Irish Journal of Medical Science

, Volume 181, Issue 1, pp 53–58 | Cite as

Rapid, early and sustained virological responses in a cohort of Irish patients treated with pegylated interferon and ribavirin for chronic hepatitis C virus infection

  • S. Sarwar
  • E. J. Ryan
  • M. Iqbal
  • P. A. McCormick
  • C. O’Farrelly
  • J. Hegarty
Original Article



The response to the treatment with pegylated interferon (PEG IFN)-α combined with ribavirin in chronic hepatitis C virus (HCV) infection varies with some patients having a rapid or early response which is not sustained.


To investigate the rates of rapid virological response (RVR), early virological response (EVR) and sustained virological response (SVR) in an Irish cohort of HCV infected patients receiving IFN-α/ribavirin.


Rates of RVR, EVR and SVR were examined in 123 patients undergoing standard treatment for chronic HCV infection between 2001 and 2007 at a Dublin Teaching Hospital.


The rates of RVR, EVR and SVR in genotype 1 patients were 48, 68 and 50%, while in genotype 2/3 patients they were 87, 93 and 87%, respectively. The positive predictive values (PPV) of RVR for SVR in genotype 1 and genotype 2/3 patients were 90 and 92.4%, respectively.


The rates of response to PEG IFN-α/ribavirin in Irish patients are consistent with other international reports. We support the regular monitoring of rapid and early virological response as a standard of care in treating chronic hepatitis C patients.


Hepatitis C Rapid early and sustained virological responses Predictive value Early viral kinetics Pegylated interferon-α Ribavirin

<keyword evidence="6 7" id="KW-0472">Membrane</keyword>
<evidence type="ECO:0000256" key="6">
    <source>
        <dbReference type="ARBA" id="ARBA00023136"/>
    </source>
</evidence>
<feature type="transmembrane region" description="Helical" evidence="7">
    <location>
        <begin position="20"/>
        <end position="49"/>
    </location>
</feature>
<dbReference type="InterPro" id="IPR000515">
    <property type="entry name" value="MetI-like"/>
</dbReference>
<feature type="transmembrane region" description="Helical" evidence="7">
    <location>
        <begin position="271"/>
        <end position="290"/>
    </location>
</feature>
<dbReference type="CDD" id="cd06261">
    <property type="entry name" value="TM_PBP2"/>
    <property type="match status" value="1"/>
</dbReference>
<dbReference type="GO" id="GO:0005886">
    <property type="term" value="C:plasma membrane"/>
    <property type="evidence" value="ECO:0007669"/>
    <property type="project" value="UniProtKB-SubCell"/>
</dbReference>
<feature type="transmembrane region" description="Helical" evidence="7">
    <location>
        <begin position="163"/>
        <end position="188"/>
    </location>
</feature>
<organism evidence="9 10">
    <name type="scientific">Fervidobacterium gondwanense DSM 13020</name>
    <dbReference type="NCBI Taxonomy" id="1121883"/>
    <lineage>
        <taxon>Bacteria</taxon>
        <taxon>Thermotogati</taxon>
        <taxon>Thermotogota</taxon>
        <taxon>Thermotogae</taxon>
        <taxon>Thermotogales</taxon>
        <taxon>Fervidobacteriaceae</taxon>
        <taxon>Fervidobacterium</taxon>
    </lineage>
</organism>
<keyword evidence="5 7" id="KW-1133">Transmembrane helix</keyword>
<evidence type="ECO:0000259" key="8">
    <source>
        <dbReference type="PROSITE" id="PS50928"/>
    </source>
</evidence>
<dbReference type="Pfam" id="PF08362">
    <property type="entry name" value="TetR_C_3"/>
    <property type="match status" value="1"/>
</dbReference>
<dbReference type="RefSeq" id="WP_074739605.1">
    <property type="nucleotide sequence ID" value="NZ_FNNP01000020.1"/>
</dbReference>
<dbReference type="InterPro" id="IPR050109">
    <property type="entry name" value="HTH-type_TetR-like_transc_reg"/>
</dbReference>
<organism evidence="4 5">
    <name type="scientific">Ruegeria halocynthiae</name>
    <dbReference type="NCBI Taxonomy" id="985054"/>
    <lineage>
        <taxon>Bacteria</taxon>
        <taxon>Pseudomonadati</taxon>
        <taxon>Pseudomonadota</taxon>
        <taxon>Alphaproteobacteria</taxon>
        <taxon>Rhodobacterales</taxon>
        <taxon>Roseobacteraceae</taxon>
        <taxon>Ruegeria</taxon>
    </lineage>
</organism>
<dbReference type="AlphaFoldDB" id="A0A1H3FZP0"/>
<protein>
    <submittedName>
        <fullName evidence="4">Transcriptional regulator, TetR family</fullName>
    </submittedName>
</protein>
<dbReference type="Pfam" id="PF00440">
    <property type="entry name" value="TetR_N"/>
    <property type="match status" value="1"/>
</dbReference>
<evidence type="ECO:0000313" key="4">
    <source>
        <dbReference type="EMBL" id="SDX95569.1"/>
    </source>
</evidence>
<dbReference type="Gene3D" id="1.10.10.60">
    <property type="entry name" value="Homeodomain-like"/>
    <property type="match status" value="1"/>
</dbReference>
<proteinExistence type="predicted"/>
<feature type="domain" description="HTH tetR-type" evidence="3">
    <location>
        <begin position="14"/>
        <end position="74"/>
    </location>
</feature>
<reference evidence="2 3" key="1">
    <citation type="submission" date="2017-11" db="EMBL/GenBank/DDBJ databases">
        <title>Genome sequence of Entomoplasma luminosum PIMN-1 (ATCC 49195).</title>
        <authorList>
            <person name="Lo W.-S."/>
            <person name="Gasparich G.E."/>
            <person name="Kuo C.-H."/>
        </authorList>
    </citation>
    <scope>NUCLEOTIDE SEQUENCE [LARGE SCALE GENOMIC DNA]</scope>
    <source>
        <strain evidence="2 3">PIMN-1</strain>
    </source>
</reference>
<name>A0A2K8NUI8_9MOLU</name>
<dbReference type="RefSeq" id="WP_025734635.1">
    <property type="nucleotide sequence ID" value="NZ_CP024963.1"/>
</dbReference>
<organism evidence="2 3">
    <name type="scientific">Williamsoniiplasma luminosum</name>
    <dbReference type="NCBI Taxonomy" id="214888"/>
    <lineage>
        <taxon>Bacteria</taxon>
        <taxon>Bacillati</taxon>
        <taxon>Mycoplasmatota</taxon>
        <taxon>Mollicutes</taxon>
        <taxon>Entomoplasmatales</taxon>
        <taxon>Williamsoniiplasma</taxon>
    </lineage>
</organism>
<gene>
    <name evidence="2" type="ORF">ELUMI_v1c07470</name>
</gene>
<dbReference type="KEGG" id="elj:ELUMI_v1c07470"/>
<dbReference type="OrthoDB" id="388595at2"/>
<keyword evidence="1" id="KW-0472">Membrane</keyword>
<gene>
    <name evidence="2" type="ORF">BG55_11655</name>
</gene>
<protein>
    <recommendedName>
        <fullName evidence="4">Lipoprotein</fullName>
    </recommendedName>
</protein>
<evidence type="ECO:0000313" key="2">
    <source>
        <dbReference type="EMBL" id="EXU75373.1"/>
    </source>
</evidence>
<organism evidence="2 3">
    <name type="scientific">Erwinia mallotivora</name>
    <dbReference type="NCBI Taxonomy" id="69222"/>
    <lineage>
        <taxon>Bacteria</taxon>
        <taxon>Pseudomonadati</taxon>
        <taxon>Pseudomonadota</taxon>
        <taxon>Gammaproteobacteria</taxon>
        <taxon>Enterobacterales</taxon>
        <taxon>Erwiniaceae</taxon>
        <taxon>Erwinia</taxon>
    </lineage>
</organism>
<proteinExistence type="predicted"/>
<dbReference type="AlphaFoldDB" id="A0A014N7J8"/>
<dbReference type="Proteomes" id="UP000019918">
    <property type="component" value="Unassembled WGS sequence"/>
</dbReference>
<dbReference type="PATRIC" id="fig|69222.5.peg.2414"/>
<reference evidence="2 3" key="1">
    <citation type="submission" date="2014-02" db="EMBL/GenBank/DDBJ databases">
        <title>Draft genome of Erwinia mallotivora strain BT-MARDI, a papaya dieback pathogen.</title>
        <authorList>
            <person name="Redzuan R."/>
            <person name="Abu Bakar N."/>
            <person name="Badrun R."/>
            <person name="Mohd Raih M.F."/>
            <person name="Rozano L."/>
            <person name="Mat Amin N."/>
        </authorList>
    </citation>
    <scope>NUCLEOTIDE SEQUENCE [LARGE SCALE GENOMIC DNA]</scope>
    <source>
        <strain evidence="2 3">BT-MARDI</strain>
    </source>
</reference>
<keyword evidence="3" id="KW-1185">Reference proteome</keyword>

Rapid virological response


Early virological response


End of treatment response


Sustained virological response


Positive predictive value


Negative predictive value


Hepatitis C virus


Pegylated interferon-α


Aspartate aminotransferase


Alanine aminotransferase


White cell count



The authors are grateful to all study participants. The Hepatitis C Clinical Nurse Specialists, Carol McNulty, Aileen Murphy and Sheila O’Toole are acknowledged for their help and support during data collection. The Health Research Board provided funding. This study was funded by a Translational Research Award from the Irish Health Research Board. Prof. Aiden Mc Cormick has received honoraria from Merk & Janssen Cilag.

Conflict of interest



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Copyright information

© Royal Academy of Medicine in Ireland 2011

Authors and Affiliations

  • S. Sarwar
    • 1
  • E. J. Ryan
    • 2
  • M. Iqbal
    • 1
  • P. A. McCormick
    • 1
  • C. O’Farrelly
    • 2
    • 3
  • J. Hegarty
    • 1
  1. 1.Liver UnitSt Vincent’s University HospitalDublin 4Ireland
  2. 2.School of Biochemistry and ImmunologyTrinity CollegeDublin 4Ireland
  3. 3.School of Biochemistry and Immunology and School of MedicineTrinity CollegeDublin 2Ireland

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